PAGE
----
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Jerry Dipoto yawns, trades Smith for Gallardo

The Mariners and the Orioles engaged in a weird trade, exchanging consistent okay-ness for a longshot bounceback candidate.

Houston Astros v Seattle Mariners Photo by Otto Greule Jr/Getty Images

Somehow, Yovani Gallardo is only 30 years old, despite his varied career. After spending one season in the Chesapeakean pitching hellscape that is Camden Yards, Gallardo is on his way to Seattle, in exchange for the “somehow only 33” Seth Smith.

In the deadest stretch of a very dead winter on the Hot Stove, a confounding trade such as this is almost welcome. The Mariners, as usual, are engaged in a constant struggle to find starting pitching, with last offseason’s bizarre Wade Miley deal a classic moment in their Sisyphean quest. Miley ended up in Baltimore when the Mariners and Orioles hooked up on a midseason trade, but this time the pitching is flowing the other direction. Gallardo was bad for the Orioles; although he was able to start 23 games, he clocked in an ERA of 5.42, and his walk and strikeout rates continued their troubling trends in the wrong directions. The righty only struck out 16.2 percent of hitters while walking 11.6 percent, both second-worst over his career. His 44 percent groundball rate was a significant departure from his 50-plus rate of the three previous seasons, and four points below his career average. It was the death knell for Gallardo’s season.

Last offseason, the Orioles inked Gallardo to a two-year, $22 million deal. $11 million a year for a pitcher with an ERA north of five is, well, bad, but the Mariners hope that they’ll be able to morph Gallardo back into the pitcher he was in 2015 with Texas. He’ll likely never regain the great strikeout rate he boasted in Milwaukee, but a strikeout rate in the high teens with a walk rate closer to his career average of nine percent would make him a fine fifth starter. He posted a three-WARP season as recently as 2014, with last season’s -0.3 a career outlier. Gallardo is now a nibbler, dependent on weak contact, and pitching at the spacious Safeco Field could aid him. Perhaps the kindest thing one can say about Gallardo is that he’s only had one truly bad year, and it’s hard to get worse while escaping the clutches of an organization that couldn’t help a pitcher find their way to the ballpark, let alone fix Gallardo’s real issues.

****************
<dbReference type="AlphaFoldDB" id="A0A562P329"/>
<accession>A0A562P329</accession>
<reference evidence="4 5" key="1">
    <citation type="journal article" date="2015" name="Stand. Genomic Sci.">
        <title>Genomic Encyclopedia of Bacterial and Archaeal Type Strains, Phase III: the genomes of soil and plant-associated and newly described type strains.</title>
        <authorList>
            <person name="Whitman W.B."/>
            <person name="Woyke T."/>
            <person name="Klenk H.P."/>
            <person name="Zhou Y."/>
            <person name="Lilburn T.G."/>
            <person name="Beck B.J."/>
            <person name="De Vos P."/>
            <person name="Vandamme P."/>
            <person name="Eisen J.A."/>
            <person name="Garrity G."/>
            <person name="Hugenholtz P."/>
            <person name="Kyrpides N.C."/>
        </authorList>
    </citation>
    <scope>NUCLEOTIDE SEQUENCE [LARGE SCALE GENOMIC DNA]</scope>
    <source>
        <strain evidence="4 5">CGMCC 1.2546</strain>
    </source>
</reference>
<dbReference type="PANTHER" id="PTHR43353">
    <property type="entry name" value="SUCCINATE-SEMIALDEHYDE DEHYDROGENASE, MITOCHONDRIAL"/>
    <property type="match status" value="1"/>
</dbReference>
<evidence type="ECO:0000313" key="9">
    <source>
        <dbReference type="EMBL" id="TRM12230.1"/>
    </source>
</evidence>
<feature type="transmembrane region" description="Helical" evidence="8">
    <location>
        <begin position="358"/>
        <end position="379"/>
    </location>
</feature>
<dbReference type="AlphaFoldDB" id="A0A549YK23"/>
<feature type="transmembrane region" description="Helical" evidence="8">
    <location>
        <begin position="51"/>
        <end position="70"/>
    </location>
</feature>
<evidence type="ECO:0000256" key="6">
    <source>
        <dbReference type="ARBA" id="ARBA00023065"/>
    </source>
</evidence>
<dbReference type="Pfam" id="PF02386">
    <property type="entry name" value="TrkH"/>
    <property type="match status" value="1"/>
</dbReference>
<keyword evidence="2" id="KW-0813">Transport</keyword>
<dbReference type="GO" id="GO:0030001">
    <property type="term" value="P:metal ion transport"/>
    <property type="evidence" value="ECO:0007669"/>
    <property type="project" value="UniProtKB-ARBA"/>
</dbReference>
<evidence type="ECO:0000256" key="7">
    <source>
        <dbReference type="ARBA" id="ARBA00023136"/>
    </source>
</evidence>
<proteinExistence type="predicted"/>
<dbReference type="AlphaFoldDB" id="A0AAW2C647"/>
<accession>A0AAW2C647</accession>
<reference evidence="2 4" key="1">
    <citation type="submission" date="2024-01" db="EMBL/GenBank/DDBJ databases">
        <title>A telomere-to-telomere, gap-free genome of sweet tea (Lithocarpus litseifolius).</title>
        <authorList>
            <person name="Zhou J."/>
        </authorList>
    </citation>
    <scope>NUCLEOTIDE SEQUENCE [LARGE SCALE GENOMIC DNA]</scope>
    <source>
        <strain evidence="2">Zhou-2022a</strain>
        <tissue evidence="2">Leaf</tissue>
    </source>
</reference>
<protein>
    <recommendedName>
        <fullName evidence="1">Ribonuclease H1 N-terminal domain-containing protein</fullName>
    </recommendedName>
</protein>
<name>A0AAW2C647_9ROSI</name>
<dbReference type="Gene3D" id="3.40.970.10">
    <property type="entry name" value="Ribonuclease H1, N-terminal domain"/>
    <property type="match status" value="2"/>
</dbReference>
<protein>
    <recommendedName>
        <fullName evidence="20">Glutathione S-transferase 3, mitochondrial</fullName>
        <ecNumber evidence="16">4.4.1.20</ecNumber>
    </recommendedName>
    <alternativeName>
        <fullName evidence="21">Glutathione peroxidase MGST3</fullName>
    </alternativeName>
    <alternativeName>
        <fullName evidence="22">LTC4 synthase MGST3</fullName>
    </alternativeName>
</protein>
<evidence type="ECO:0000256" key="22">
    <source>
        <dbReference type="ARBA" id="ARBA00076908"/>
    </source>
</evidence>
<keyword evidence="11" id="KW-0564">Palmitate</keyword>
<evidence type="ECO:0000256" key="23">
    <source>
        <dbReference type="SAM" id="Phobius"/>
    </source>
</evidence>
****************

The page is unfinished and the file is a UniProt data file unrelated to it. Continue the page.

On the other side of the ledger, the saga of Mariners legend Seth Smith comes to a close after two seasons of almost-average play. His 2016 was a bit worse than the two seasons previous, as his slugging dipped and his defensive value continued to deteriorate. If Smith can replicate his .280-ish career TAv, he’ll be a fine pickup for Baltimore. The curious aspect of the trade is on Baltimore’s end: like Seattle, they’re always searching for starting pitching (due to their lack of any ability to develop their own), but they have a surfeit of corner guys. With Mark Trumbo out the door, they were looking for a placeholder, but dealing away a starting pitching bounceback candidate seems counterproductive with other outfield options surely available. The Orioles will regret the deal quite a bit less if Gallardo is truly done, since Smith is Gallardo’s antithesis: pretty damn boring in his consistent okay-ness.

Jerry Dipoto hasn’t exactly put together a banner offseason for his Mariners club, but this could be a small boon for them. The deal won’t alter American League divisional races in either the West or the East, nor the wild card, but it could give Gallardo a good environment in which to rediscover what made him fine in Texas, and provide Seattle with some rotation depth.